NDSU offers strategies for optimizing canola yieldsFARGO - Conditions in 2009 were very favorable for canola production, with an average yield for North Dakota of 1,840 pounds per acre. In some reports, yields ranged from 2,000 to 3,000 pounds per acre if weather conditions and excellent crop management came together.
By: NDSU Extension Service, INFORUM
FARGO - Conditions in 2009 were very favorable for canola production, with an average yield for North Dakota of 1,840 pounds per acre. In some reports, yields ranged from 2,000 to 3,000 pounds per acre if weather conditions and excellent crop management came together.
The use of improved, herbicide-tolerant, high-yielding varieties or hybrids contributed to high yields, according to Hans Kandel, North Dakota State University Extension agronomist, and Dave Franzen, NDSU Extension soil science specialist.
Franzen and Kandel have some management suggestions for getting high canola
* Select a variety or hybrid that has a proven high-yield potential in university and company trials. Obtain data from trials from several locations in your growing region. Results from the 2009 NDSU canola variety trials can be found at http://www.ag.ndsu.edu/varietytrials/canola.
* Field selection is important. Canola does well following small grains or fallow in a rotation. With canola in a crop rotation, there should be at least a two-cropping-year wait before canola is seeded again. Avoid crops such as sunflowers, dry beans and other sclerotinia (white mold)-sensitive crops in close rotation with canola. Select fields that are free of troublesome weed problems.
* Plant seed with a high germination percentage and with good seedling vigor. Planting seed treated with an insecticide and fungicides for seedling protection is recommended.
* Canola is a cool-season crop and can be seeded mid-April through early May. Research shows that yield potential may be reduced with delayed planting. This mostly is a result of the increased potential of high temperatures during flowering. Hot conditions during flowering shorten the time the flower is receptive to pollen, as well as the duration of pollen release and viability. This can decrease the number of pods that develop on the plant and the number of seeds per pod, resulting in lower canola yields.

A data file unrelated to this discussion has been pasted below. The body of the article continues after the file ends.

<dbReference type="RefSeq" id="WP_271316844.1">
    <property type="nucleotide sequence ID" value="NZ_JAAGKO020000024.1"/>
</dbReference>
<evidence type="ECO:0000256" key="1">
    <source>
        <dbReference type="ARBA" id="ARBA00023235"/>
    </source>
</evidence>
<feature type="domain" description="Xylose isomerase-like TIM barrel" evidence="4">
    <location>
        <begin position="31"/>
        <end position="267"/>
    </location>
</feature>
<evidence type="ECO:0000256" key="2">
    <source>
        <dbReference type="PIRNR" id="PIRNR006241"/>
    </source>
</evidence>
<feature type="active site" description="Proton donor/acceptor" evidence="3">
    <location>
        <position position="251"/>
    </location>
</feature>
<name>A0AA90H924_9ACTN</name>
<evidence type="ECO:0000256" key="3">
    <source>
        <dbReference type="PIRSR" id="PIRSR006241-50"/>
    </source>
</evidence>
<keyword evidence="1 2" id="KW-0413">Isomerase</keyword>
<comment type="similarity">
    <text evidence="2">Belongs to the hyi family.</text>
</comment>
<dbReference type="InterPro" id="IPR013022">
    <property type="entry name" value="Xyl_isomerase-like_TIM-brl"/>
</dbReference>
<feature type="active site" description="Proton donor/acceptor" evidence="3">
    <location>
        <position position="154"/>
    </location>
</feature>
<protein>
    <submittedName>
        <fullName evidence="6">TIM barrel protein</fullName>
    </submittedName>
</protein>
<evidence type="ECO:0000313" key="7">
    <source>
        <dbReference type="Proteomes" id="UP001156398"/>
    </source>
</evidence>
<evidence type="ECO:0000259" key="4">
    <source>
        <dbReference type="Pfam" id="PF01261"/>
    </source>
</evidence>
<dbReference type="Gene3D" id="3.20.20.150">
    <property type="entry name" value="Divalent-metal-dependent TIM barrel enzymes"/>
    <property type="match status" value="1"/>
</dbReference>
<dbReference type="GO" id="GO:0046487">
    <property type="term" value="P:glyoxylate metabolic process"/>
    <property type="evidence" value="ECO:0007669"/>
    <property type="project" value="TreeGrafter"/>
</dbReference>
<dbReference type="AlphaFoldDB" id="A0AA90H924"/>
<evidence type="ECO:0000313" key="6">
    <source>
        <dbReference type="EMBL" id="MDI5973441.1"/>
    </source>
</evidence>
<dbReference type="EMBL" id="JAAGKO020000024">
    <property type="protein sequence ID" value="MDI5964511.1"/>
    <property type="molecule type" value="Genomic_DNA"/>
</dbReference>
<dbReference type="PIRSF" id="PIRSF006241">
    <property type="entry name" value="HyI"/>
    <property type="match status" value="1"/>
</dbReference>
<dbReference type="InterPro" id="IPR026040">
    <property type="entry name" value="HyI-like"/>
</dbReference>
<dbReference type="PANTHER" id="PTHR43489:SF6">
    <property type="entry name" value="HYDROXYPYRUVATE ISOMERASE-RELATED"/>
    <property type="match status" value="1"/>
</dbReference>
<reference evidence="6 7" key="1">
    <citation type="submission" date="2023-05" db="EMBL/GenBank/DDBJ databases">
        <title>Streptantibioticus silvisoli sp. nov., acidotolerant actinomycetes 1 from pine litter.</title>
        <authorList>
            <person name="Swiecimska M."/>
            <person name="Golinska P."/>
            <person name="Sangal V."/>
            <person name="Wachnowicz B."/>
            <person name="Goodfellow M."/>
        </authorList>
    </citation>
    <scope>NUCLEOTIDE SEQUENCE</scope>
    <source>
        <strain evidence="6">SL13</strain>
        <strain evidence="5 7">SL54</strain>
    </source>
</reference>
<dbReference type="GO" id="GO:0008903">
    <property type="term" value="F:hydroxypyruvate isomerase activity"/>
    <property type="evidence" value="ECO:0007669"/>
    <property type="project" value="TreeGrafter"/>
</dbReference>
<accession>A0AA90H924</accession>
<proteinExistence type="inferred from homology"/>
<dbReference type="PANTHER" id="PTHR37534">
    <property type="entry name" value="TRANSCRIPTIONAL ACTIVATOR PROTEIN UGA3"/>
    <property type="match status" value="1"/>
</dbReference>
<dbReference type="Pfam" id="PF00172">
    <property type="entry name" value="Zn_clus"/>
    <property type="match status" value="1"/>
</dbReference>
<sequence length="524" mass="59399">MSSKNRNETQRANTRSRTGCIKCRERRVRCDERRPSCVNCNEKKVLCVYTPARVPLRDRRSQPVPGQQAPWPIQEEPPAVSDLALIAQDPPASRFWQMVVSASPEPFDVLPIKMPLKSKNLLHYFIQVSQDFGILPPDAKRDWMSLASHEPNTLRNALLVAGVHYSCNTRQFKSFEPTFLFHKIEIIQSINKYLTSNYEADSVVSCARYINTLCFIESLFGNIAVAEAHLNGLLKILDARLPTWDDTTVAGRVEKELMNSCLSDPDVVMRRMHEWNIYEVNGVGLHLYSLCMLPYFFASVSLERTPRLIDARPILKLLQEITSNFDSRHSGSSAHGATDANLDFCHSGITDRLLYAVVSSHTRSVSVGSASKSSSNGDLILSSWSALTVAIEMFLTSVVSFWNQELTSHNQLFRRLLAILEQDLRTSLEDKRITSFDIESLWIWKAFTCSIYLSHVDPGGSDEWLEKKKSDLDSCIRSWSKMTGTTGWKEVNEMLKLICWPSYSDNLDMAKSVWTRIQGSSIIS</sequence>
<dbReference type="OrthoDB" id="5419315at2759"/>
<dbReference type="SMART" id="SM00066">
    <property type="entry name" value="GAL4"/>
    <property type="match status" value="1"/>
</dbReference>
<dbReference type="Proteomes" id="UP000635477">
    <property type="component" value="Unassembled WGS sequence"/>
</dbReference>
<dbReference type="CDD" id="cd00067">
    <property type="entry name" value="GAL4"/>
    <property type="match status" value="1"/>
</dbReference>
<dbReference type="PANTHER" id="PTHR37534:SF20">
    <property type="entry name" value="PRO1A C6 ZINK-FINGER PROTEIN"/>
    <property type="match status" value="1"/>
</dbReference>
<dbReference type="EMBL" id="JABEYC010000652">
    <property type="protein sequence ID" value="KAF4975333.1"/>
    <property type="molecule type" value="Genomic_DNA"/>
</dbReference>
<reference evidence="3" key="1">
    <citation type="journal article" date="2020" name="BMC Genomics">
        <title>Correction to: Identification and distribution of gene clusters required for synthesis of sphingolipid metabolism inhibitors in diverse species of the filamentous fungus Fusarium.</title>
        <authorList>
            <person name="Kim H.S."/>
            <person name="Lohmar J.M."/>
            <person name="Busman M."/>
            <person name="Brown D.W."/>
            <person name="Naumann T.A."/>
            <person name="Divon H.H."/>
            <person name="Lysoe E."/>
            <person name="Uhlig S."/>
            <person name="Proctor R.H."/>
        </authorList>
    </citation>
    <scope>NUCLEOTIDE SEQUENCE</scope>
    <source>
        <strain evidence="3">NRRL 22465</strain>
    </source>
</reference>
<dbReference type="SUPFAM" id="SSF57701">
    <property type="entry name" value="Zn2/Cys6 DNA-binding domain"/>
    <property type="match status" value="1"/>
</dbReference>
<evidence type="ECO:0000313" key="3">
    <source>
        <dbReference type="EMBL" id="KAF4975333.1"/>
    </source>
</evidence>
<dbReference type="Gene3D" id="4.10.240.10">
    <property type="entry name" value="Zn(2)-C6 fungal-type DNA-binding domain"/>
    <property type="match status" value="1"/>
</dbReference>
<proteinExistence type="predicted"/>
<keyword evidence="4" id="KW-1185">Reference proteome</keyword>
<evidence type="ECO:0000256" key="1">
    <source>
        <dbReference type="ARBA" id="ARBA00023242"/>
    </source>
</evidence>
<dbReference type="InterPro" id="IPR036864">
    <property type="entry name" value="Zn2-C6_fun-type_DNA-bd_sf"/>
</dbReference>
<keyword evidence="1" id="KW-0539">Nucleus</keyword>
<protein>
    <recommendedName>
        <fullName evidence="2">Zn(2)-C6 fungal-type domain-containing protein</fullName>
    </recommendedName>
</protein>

* Canola should be planted into a firm seedbed and at a uniform depth. The recommended seeding depths are 3/4 to 1 inch. A seeding rate of around 700,000 live seeds per acre (16 live seeds per square foot) should result in a established plant stand of 10 to 12 plants per square foot (435,000 to 522,000 plants per acre), which would be adequate for high yields. Varieties and hybrids differ in the number of seeds per pound.
* Canola responds well to applied fertilizer. Nitrogen (N), phosphorus (P) and sulfur (S) are the key nutrients for high yields. Always have a soil test done to help you know how much to apply for high-yield goals.
Nitrogen recommendations follow a formula in which the supplemental nitrogen is the yield goal (pounds per acre) times 0.065 minus the soil nitrate in the 0- to 24-inch depth (from soil sampling). If the previous crop was a legume, an N credit can be subtracted from the N fertilizer application rate. Growers in cooler, moister areas of the state should consider a maximum 150-pounds per-acre N cap recommendation, while growers in the drier, warmer areas of the state should use the 120-pounds per-acre N rate cap (soil N plus supplemental N).
Canola does better with P fertilizer banded at seeding than broadcast. The amount of N will limit the rate of P fertilizer applied, so many successful growers have seeders that separate banded fertilizer from the seed.
The sulfur soil test is so inaccurate that S is recommended, regardless of test results. Sulfur use has the greatest returns in lower-organic-matter soils in rolling terrain, but yield increases also have been documented in heavier, higher-organic-matter soils. A soluble sulfate fertilizer, such as ammonium sulfate or gypsum, is recommended. Elemental sulfur of any kind is not recommended.
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Other recommendations by Kandel and Franzen:
* Control weeds as early as possible because a lot of competition early during the growing season can reduce yields very quickly. Herbicide-tolerant canola hybrids usually show little, if any, herbicide crop injury if the herbicide is applied according to the label. Monitor for any late-emerging weed flushes that were missed during the first herbicide application.
* Monitor for any flea beetle or other pest problems, especially the first three weeks after seed emergence. Be prepared to apply an insecticide if the seed treatment does not hold long enough or the insect pressure is too great.
* As the canola gets near the bud or early bloom stage, start monitoring the NDSU canola disease risk map website at www.ag.ndsu.edu/sclerotinia/ for sclerotinia stem rot (white mold) potential. Be prepared to get a fungicide applied to the crop when the sclerotinia risk map indicates a high risk for the disease.
* Swath the canola at the optimum time to ensure maximum yield and quality. If the canola is allowed to get too ripe, shattering can be a problem and reduced yields will result. If cut too early, then green seed problems can result in discounts when the canola is sold.